For police, recognizing people affected by drug or alcohol consumption is complex and requires an ambitious classification process beyond noticing, for example, the odor of alcohol. Police worldwide have distinct methods to identify people under the influence in either traffic stops or after committing a crime.
Beyond asking a person to perform psychophysical tests at a traffic stop, police use drug tests that offer clues about consumption. Depending on the country, police might emphasize one type of test or test medium over another. In Germany, the State Institute for Preventive Action and the Institute of Legal Medicine at Saarland University work on drug use detection strategies independent of drug tests. As a result, our researchers developed the method of unaffected observation (Figure 1) based on an escalating series of communication and recognition processes that police can use to classify a person as affected by a drug.
Active cooperation with traffic control personnel is voluntary in Germany, and our method is independent of the kind of substance involved. Since this method is based first on behavioral evaluation, no equipment is needed initially, but police need training before they use the method.
Changing the Old Strategy of Drug Recognition
A challenge for police is recognizing the effects of drugs so they know when to request testing. While a drug test helps detect affected persons, for police the process starts with the case background. For example, in individuals suspected of driving under the influence, detecting acute drug actions is important; thus, blood would be the specimen of choice. Police, however, cannot draw blood. This makes saliva a better sample type for on-site testing: Concentrations of drugs in saliva typically correlate well with blood, and the sampling technique is not invasive. Conversely, abstinence programs need to cover longer time periods. This makes urine the better matrix due to the prolonged detectability of drugs and their metabolites.
The convenience and rapid results of on-site testing make police more efficient. But there are disadvantages, too. These include personnel training and hygiene-related aspects of collecting a sample, the possibility that the person suspected of being under the influence might manipulate the specimen, and the potential for false-negative or false-positive results.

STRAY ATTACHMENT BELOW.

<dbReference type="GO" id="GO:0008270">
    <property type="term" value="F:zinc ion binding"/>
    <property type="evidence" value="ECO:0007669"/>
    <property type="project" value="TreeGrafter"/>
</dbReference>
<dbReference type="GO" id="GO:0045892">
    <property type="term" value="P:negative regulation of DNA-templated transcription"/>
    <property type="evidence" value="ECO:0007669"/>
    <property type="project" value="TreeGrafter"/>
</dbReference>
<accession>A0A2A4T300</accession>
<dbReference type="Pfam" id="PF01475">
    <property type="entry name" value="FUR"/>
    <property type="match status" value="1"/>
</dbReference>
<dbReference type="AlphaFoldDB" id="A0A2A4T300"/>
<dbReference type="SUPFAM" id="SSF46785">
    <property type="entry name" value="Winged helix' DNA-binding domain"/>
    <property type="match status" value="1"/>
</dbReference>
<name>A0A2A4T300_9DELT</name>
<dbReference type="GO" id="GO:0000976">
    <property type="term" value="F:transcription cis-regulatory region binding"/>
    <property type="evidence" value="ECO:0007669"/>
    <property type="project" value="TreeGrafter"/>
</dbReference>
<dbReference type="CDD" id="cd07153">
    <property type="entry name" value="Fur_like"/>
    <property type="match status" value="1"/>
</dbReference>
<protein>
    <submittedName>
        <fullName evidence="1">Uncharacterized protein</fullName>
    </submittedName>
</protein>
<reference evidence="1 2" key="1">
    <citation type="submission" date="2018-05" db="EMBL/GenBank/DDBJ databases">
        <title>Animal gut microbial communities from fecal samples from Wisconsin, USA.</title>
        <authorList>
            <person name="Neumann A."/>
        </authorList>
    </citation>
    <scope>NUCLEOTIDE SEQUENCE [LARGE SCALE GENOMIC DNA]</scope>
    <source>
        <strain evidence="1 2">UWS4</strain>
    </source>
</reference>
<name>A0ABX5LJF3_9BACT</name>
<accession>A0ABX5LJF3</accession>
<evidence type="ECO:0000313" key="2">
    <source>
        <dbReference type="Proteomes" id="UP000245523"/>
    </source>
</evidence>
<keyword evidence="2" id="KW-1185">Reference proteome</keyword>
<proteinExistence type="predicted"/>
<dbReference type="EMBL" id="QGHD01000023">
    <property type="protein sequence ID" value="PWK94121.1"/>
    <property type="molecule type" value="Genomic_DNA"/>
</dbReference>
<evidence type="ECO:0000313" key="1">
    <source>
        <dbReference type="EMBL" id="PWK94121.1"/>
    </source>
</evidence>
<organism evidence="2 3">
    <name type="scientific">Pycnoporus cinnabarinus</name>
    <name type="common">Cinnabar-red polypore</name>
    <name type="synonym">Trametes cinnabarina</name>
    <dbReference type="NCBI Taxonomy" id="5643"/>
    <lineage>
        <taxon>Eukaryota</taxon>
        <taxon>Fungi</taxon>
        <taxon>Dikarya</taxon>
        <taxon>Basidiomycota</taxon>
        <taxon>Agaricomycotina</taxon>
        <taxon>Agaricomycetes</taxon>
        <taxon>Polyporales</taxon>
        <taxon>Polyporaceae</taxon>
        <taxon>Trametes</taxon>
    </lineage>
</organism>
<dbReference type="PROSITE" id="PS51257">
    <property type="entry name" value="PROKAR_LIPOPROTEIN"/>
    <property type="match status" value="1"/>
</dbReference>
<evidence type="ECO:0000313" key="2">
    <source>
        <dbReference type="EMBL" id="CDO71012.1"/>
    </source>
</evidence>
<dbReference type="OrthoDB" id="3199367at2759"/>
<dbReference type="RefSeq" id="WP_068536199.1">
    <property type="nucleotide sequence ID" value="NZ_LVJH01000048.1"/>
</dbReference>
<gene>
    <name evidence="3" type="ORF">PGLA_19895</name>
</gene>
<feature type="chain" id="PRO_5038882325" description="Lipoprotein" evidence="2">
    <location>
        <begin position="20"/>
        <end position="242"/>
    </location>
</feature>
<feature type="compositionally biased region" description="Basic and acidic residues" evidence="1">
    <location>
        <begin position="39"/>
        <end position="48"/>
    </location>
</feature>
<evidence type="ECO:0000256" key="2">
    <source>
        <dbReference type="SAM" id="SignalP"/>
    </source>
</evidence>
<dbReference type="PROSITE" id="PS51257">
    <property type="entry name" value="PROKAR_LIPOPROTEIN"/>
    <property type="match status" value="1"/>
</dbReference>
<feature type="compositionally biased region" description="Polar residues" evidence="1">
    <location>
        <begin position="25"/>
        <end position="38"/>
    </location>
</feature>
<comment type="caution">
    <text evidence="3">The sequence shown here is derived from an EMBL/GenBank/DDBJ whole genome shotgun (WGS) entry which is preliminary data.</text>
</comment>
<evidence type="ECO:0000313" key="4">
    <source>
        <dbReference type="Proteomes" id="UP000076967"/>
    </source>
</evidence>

False-negative results typically happen when substances or classes of drugs are not covered by on-site tests (for example, new psychoactive substances or pharmaceuticals). Meanwhile, cross reactions of different substances with the screening tests lead to false-positive results.
Psychophysical testing presents another option in recognizing drug actions during traffic stops and other police interventions. These tests, originally used in Germany, enable police to evaluate shared attention through coordination of motion sequences, and tests of short-term memory, reaction capacity, and fine motor skills.
Examples include asking the individual to walk and turn around, stand on one leg, or perform with closed eyes finger-to-finger and finger-to-nose tests. Shared attention tests evaluate a person’s ability to capture and process different stimuli at one time and react appropriately. However, police need to be trained thoroughly before using them, as typically these tests would have been conducted by physicians.
A New Approach: Unaffected Observation
The method of unaffected observation exploits knowledge about drug actions. The central nervous system (CNS) is a highly complex structure that coordinates the perception, processing, and reaction of body functions. One part of the CNS—the sympathetic nervous system—is independent of a person’s will. Consequently, symptoms mediated through this system offer more objective evidence. Activation of the sympathetic nerve system—such as in a dangerous situation that mobilizes the flight response—can result in dilated pupils, dry mouth, restlessness, higher risk readiness, and other observable symptoms.
That said, an otherwise harmless interaction with police can be a reason for excitement. Police must separate natural anxiety from the effects of stimulant drugs like amphetamine, cocaine, or others. Police officers can recognize these basic flight symptoms without performing drug tests or psychophysical tests, which again, are voluntary in Germany after the person has been cautioned. The goal of unaffected observation is to conduct a 3-minute conversation that calms natural stress and allows the police officer to recognize drug symptoms objectively.